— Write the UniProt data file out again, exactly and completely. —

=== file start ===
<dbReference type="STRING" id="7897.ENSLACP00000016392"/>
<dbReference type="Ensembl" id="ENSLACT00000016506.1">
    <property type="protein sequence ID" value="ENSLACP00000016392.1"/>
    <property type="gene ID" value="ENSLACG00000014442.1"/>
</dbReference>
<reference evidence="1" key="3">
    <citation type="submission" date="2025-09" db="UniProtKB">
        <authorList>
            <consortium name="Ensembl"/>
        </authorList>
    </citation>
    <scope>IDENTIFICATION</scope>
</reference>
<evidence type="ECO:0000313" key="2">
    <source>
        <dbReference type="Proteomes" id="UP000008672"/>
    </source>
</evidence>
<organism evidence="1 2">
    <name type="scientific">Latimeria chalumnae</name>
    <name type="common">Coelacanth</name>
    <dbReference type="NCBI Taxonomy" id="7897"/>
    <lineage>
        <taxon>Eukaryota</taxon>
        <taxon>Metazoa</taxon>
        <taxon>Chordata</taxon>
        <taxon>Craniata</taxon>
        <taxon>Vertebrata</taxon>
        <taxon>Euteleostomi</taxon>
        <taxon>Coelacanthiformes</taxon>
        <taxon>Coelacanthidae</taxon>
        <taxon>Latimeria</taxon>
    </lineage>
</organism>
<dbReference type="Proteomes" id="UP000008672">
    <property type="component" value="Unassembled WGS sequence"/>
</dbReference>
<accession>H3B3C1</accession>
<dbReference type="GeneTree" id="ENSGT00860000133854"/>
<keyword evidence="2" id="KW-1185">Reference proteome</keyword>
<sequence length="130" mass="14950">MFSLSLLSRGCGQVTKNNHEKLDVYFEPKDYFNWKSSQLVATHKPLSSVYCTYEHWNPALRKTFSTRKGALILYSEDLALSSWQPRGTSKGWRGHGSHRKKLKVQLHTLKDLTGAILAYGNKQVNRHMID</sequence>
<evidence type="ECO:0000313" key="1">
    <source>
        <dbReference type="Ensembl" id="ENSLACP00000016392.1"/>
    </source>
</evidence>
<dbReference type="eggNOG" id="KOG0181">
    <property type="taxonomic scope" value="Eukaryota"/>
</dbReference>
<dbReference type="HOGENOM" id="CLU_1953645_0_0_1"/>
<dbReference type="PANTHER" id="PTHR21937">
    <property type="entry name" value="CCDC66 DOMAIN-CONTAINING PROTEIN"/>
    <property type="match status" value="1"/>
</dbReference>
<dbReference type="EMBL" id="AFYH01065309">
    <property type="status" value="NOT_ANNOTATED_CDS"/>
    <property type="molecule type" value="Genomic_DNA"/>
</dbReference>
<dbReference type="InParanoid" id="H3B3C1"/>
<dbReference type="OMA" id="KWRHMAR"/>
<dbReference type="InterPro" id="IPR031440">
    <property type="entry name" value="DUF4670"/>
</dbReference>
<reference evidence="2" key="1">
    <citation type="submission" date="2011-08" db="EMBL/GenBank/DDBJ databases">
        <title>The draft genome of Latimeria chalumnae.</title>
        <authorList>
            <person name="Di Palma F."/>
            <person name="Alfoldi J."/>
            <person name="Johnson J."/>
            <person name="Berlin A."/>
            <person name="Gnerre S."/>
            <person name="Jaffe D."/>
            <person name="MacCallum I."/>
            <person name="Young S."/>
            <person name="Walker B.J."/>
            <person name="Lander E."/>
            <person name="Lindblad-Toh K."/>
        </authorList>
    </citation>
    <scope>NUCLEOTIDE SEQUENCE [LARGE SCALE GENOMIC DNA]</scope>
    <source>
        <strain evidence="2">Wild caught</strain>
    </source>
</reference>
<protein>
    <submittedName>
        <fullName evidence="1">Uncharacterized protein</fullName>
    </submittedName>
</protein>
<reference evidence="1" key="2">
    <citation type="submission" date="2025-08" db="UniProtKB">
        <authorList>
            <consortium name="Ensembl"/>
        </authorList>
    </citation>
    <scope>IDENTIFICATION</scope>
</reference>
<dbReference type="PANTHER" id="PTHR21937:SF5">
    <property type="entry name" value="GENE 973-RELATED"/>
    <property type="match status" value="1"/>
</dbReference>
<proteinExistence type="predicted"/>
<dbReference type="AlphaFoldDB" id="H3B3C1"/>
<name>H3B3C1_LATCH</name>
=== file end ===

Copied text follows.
<dbReference type="STRING" id="7897.ENSLACP00000016392"/>
<dbReference type="Ensembl" id="ENSLACT00000016506.1">
    <property type="protein sequence ID" value="ENSLACP00000016392.1"/>
    <property type="gene ID" value="ENSLACG00000014442.1"/>
</dbReference>
<reference evidence="1" key="3">
    <citation type="submission" date="2025-09" db="UniProtKB">
        <authorList>
            <consortium name="Ensembl"/>
        </authorList>
    </citation>
    <scope>IDENTIFICATION</scope>
</reference>
<evidence type="ECO:0000313" key="2">
    <source>
        <dbReference type="Proteomes" id="UP000008672"/>
    </source>
</evidence>
<organism evidence="1 2">
    <name type="scientific">Latimeria chalumnae</name>
    <name type="common">Coelacanth</name>
    <dbReference type="NCBI Taxonomy" id="7897"/>
    <lineage>
        <taxon>Eukaryota</taxon>
        <taxon>Metazoa</taxon>
        <taxon>Chordata</taxon>
        <taxon>Craniata</taxon>
        <taxon>Vertebrata</taxon>
        <taxon>Euteleostomi</taxon>
        <taxon>Coelacanthiformes</taxon>
        <taxon>Coelacanthidae</taxon>
        <taxon>Latimeria</taxon>
    </lineage>
</organism>
<dbReference type="Proteomes" id="UP000008672">
    <property type="component" value="Unassembled WGS sequence"/>
</dbReference>
<accession>H3B3C1</accession>
<dbReference type="GeneTree" id="ENSGT00860000133854"/>
<keyword evidence="2" id="KW-1185">Reference proteome</keyword>
<sequence length="130" mass="14950">MFSLSLLSRGCGQVTKNNHEKLDVYFEPKDYFNWKSSQLVATHKPLSSVYCTYEHWNPALRKTFSTRKGALILYSEDLALSSWQPRGTSKGWRGHGSHRKKLKVQLHTLKDLTGAILAYGNKQVNRHMID</sequence>
<evidence type="ECO:0000313" key="1">
    <source>
        <dbReference type="Ensembl" id="ENSLACP00000016392.1"/>
    </source>
</evidence>
<dbReference type="eggNOG" id="KOG0181">
    <property type="taxonomic scope" value="Eukaryota"/>
</dbReference>
<dbReference type="HOGENOM" id="CLU_1953645_0_0_1"/>
<dbReference type="PANTHER" id="PTHR21937">
    <property type="entry name" value="CCDC66 DOMAIN-CONTAINING PROTEIN"/>
    <property type="match status" value="1"/>
</dbReference>
<dbReference type="EMBL" id="AFYH01065309">
    <property type="status" value="NOT_ANNOTATED_CDS"/>
    <property type="molecule type" value="Genomic_DNA"/>
</dbReference>
<dbReference type="InParanoid" id="H3B3C1"/>
<dbReference type="OMA" id="KWRHMAR"/>
<dbReference type="InterPro" id="IPR031440">
    <property type="entry name" value="DUF4670"/>
</dbReference>
<reference evidence="2" key="1">
    <citation type="submission" date="2011-08" db="EMBL/GenBank/DDBJ databases">
        <title>The draft genome of Latimeria chalumnae.</title>
        <authorList>
            <person name="Di Palma F."/>
            <person name="Alfoldi J."/>
            <person name="Johnson J."/>
            <person name="Berlin A."/>
            <person name="Gnerre S."/>
            <person name="Jaffe D."/>
            <person name="MacCallum I."/>
            <person name="Young S."/>
            <person name="Walker B.J."/>
            <person name="Lander E."/>
            <person name="Lindblad-Toh K."/>
        </authorList>
    </citation>
    <scope>NUCLEOTIDE SEQUENCE [LARGE SCALE GENOMIC DNA]</scope>
    <source>
        <strain evidence="2">Wild caught</strain>
    </source>
</reference>
<protein>
    <submittedName>
        <fullName evidence="1">Uncharacterized protein</fullName>
    </submittedName>
</protein>
<reference evidence="1" key="2">
    <citation type="submission" date="2025-08" db="UniProtKB">
        <authorList>
            <consortium name="Ensembl"/>
        </authorList>
    </citation>
    <scope>IDENTIFICATION</scope>
</reference>
<dbReference type="PANTHER" id="PTHR21937:SF5">
    <property type="entry name" value="GENE 973-RELATED"/>
    <property type="match status" value="1"/>
</dbReference>
<proteinExistence type="predicted"/>
<dbReference type="AlphaFoldDB" id="H3B3C1"/>
<name>H3B3C1_LATCH</name>